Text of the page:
An audacious plan to give bond dealers more time to reveal large corporate-debt transactions has sparked a blowback from traders of exchange-traded funds.
Jane Street Group, one of the largest ETF market-makers, hedge fund Citadel LLC and an association of proprietary trading firms have all raised red flags about the impact that reduced transparency could have on the $2.2 trillion-a-year market for fixed-income ETFs. Vanguard Group also warned that the plan could increase costs for investors, as did Dimensional Fund Advisors.
These funds, which derive their price from the value of the cash bonds they own, have emerged as a lightning rod for complaints about the repercussions of the Financial Industry Regulatory Authority’s proposal. If information about demand for certain bonds is incomplete, an ETF’s price won’t reflect the true value of its holdings. This raises the stakes for traders making markets in those funds, encouraging them to charge a premium that ultimately ends up hitting investors.
ETF traders “risk bearing a significant portion of cost shifting that will occur as a result of not disclosing block trades,” Matt Berger, Jane Street’s global head of fixed income and commodities said in a letter to Finra. “Instead of fully bearing these costs directly, however, ETF market-makers will pass them along to ETF investors.”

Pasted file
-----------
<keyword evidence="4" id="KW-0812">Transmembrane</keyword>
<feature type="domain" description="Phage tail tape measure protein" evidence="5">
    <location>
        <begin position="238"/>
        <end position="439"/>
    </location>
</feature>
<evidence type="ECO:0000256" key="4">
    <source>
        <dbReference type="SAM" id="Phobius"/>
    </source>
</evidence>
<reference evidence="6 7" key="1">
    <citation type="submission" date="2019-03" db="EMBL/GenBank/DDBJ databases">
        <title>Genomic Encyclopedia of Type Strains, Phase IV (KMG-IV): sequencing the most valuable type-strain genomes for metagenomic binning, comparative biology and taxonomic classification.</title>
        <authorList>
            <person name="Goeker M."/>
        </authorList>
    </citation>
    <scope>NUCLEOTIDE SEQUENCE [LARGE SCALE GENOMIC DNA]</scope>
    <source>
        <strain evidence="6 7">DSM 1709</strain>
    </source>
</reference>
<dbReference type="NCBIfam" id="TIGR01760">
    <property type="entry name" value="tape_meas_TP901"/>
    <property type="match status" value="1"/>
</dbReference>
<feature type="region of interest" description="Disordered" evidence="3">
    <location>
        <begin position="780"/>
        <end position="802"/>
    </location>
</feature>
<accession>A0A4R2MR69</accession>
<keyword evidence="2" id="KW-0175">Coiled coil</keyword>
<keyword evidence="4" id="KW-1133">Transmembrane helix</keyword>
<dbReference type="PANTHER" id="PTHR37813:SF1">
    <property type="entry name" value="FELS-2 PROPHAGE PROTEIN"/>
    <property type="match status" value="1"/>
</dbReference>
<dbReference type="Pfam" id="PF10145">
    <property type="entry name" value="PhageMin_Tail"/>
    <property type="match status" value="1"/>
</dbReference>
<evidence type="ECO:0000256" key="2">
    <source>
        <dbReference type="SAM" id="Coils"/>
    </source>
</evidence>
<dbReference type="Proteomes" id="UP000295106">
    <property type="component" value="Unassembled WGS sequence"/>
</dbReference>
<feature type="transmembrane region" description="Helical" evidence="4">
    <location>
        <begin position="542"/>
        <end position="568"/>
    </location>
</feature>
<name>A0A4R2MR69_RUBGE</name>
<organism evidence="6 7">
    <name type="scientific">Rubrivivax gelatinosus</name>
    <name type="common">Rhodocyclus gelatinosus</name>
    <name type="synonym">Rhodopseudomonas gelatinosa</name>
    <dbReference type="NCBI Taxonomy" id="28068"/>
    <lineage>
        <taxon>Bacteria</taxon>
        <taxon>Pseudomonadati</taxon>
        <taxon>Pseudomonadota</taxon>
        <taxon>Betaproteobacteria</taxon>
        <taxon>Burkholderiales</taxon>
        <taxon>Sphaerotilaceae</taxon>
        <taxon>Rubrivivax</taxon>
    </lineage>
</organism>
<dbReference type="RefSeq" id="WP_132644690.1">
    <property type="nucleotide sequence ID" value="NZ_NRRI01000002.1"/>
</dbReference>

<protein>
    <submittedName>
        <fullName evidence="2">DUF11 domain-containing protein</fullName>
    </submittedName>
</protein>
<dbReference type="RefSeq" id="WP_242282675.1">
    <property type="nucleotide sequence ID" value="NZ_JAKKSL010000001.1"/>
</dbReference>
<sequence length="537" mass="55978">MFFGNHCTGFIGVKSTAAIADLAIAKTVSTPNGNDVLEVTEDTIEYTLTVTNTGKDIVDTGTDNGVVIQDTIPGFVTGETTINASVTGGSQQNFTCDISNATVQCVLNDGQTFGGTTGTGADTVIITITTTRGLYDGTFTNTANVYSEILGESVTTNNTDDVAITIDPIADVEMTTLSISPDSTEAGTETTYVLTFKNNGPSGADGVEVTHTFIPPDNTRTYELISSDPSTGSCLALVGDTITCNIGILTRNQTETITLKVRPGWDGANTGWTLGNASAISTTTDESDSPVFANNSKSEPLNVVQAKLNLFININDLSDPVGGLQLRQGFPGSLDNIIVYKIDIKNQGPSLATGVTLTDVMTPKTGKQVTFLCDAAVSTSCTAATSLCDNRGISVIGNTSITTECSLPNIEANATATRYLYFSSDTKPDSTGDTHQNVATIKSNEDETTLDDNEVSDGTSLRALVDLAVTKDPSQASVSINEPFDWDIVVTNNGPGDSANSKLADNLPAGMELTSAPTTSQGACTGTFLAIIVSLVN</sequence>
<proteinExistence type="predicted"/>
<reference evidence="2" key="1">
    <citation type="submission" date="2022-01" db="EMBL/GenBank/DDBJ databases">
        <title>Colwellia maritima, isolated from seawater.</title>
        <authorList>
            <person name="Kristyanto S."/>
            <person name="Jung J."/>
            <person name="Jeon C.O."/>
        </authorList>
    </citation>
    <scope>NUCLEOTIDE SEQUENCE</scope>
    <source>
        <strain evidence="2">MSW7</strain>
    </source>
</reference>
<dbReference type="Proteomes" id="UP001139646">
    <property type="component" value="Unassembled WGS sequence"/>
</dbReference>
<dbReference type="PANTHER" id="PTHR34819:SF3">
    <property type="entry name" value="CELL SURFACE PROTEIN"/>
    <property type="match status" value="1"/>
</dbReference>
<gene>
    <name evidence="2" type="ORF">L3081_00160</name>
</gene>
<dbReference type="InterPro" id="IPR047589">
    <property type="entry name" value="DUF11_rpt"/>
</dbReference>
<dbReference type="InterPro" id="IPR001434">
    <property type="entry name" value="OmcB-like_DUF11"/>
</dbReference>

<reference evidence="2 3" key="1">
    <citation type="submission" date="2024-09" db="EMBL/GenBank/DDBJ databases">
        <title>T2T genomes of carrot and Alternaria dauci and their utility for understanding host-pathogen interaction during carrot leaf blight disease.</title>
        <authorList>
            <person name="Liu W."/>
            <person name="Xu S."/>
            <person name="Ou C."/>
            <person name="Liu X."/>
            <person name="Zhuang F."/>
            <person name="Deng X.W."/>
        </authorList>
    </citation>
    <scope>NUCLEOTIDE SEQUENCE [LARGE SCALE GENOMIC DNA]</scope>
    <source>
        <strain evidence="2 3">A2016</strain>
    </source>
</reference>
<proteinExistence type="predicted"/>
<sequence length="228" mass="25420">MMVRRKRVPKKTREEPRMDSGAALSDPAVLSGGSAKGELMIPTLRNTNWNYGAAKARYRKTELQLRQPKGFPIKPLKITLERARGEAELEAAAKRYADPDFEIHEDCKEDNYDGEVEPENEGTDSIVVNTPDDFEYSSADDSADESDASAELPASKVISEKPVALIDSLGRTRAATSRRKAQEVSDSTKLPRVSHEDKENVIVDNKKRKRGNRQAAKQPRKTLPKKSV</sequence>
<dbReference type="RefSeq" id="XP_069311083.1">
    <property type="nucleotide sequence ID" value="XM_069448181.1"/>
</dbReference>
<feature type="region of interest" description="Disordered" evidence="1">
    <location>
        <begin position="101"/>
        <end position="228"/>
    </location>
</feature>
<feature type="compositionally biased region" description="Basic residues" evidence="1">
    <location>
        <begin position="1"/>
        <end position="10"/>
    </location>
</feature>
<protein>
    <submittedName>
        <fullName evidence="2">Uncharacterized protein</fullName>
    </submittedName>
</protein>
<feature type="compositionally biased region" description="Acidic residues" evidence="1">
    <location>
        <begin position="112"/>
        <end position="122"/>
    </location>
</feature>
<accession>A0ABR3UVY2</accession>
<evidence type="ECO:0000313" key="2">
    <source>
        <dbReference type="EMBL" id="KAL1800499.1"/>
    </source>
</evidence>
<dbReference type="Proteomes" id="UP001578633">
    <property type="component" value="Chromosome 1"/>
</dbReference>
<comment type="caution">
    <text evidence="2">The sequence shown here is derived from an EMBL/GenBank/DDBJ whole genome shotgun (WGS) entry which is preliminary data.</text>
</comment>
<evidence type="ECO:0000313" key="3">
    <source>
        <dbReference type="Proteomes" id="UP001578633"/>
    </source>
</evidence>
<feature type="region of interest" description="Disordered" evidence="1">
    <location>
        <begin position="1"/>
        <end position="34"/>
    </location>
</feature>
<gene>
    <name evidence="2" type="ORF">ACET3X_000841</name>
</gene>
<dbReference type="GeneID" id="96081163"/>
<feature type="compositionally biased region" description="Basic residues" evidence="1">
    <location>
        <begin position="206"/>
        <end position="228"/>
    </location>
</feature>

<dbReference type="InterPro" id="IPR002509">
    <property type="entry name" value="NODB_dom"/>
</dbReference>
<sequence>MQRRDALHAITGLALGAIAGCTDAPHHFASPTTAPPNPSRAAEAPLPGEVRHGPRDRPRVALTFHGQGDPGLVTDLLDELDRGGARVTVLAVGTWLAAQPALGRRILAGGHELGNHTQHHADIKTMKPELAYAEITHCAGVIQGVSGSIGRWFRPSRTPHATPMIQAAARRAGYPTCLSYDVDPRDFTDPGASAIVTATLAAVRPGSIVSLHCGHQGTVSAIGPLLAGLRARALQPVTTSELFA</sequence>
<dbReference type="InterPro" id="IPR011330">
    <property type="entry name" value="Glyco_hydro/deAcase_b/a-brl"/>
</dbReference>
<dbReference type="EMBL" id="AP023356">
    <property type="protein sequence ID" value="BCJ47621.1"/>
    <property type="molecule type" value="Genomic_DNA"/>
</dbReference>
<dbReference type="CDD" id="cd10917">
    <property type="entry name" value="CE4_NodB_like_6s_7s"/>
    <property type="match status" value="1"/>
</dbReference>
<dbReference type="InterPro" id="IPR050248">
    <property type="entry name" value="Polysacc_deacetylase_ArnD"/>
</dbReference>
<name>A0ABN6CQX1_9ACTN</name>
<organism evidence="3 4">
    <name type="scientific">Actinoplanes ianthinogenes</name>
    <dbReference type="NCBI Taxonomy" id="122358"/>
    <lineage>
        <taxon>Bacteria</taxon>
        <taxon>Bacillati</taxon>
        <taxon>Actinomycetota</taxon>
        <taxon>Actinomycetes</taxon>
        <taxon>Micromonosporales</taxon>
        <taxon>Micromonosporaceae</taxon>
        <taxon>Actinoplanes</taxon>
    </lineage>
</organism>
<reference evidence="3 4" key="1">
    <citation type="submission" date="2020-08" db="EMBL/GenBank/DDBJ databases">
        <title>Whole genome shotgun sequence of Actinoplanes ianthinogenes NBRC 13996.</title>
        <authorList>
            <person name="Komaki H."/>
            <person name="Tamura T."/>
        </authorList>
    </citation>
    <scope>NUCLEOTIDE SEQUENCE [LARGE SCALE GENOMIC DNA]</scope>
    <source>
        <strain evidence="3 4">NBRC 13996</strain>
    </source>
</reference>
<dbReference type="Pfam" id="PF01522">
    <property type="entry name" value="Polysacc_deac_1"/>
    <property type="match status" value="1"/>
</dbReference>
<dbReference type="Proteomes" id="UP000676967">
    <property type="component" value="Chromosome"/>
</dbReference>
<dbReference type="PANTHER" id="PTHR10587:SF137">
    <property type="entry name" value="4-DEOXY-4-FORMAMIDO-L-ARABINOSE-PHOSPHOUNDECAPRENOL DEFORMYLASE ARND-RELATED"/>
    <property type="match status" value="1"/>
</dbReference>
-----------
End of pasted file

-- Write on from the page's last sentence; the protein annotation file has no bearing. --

Jane Street says it trades $1.6 billion of debt ETFs every day, and is responsible for more than a third of share creations and redemptions in these funds, which manage $720 billion in the U.S.
Broker-dealers must currently report all corporate-bond transactions to Finra’s Trade and Reporting Compliance Engine program, known as Trace, within 15 minutes. The contemplated pilot program would extend that to as long as two days for large transactions to study whether a delay improves bond liquidity. Trades of investment-grade securities worth $10 million or more, as well as $5 million-plus blocks of junk debt, would be eligible.
More than half of these transactions involve securities owned by the seven-largest fixed-income ETFs, according to the Healthy Markets Association, a non-profit that wants the pilot abandoned and counts the California Public Employees’ Retirement System among its members.